The majority of advance directives need to be signed by the principal, notarized, and signed by two (2) witnesses. In most cases, a nurse, doctor, parent, and beneficiaries in a patient’s last will are not allowed to be witnesses in an advance directive.

Where can I register an Advance Directive?

An advance directive may be registered either at the local or state government level, or with a 3rd party. Most state registrations are free or are a small fee. For 3rd party registrations, an individual may use the following sites (3):

What is incapacitation?

Incapacity defined by Section 102 (Page 7) of the Uniform Power of Attorney Act:

“Incapacity” means inability of an individual to manage property or business affairs because the individual: (A) has an impairment in the ability to receive and evaluate information or make or communicate decisions even with the use of technological assistance; or (B) is: (i) missing; 8 (ii) detained, including incarcerated in a penal system; or (iii) outside the United States and unable to return.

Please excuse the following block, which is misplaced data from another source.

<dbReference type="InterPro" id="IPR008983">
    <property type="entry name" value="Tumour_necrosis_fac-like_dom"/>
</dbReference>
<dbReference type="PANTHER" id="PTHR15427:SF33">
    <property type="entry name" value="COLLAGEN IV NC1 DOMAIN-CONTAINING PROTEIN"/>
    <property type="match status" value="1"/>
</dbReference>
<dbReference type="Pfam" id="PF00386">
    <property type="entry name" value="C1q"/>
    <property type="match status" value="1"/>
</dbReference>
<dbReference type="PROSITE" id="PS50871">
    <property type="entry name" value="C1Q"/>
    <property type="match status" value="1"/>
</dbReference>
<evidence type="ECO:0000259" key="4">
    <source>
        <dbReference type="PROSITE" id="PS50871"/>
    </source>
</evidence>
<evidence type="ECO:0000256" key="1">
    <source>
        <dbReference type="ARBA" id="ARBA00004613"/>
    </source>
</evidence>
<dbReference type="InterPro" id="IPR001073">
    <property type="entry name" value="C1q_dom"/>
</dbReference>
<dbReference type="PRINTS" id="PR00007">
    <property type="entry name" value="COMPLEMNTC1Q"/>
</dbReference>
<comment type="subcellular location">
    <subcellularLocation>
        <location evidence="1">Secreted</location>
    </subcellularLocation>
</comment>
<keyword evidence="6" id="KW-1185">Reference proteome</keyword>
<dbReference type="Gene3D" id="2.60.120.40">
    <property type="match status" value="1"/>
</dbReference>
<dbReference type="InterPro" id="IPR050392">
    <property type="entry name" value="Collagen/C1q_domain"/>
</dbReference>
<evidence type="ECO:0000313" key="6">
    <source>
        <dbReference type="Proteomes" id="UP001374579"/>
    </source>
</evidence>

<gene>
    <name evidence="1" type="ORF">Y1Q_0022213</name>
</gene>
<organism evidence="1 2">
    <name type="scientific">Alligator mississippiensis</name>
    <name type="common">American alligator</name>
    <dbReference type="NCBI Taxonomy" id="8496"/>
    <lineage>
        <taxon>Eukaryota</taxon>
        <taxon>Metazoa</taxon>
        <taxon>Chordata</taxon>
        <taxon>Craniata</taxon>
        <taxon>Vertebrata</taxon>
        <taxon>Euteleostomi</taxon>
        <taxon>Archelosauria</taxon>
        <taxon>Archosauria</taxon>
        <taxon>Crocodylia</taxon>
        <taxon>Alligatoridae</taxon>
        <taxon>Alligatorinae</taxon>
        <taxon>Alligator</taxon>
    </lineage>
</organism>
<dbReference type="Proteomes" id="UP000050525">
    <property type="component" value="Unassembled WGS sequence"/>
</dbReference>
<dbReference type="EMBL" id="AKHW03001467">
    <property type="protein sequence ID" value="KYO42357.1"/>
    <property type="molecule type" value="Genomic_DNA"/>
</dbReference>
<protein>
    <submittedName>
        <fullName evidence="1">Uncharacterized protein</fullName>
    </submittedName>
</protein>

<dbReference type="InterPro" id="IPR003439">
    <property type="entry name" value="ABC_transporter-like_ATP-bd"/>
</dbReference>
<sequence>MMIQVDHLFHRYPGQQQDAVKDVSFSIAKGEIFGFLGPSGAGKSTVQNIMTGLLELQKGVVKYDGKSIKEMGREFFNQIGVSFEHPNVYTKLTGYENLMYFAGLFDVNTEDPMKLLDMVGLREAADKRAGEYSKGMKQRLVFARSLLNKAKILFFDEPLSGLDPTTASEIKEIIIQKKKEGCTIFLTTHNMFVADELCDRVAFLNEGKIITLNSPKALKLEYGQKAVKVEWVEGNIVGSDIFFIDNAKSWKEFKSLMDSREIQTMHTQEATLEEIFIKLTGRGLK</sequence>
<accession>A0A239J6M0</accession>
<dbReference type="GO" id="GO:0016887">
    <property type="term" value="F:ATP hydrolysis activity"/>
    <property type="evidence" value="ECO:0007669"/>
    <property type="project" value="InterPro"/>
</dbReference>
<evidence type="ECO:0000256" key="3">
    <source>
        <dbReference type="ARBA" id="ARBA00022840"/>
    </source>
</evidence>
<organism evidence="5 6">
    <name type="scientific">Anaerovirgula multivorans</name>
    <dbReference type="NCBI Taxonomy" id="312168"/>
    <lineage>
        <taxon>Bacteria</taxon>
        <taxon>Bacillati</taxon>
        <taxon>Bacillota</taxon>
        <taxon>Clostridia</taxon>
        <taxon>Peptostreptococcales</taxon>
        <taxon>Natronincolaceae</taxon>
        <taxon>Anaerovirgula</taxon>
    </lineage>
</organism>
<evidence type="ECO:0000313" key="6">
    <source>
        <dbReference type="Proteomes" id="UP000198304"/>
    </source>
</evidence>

Can a family member override an Advance Directive?

No, a family member cannot override the terms outlined in a living will unless specific instructions were given to the agent that permits them to do so.

Advance Directive vs Living Will vs Medical Power of Attorney

A living will is used for listing one’s preferences for how one would like to be medically treated if they are incapacitated (e.g., receive CPR, life support, etc.) A medical power of attorney nominates a person (the agent) to communicate one’s preferences to medical professionals.

The combination of both forms creates an advance directive, which contains instructions for treatment and nominates an agent to communicate said instructions.

Advance Directive vs Do Not Resuscitate (DNR)

An advance directive represents a patient’s medical decisions in case they cannot speak for themselves. A do not resuscitate (DNR) informs all medical professionals NOT to perform any life-saving procedures on a patient.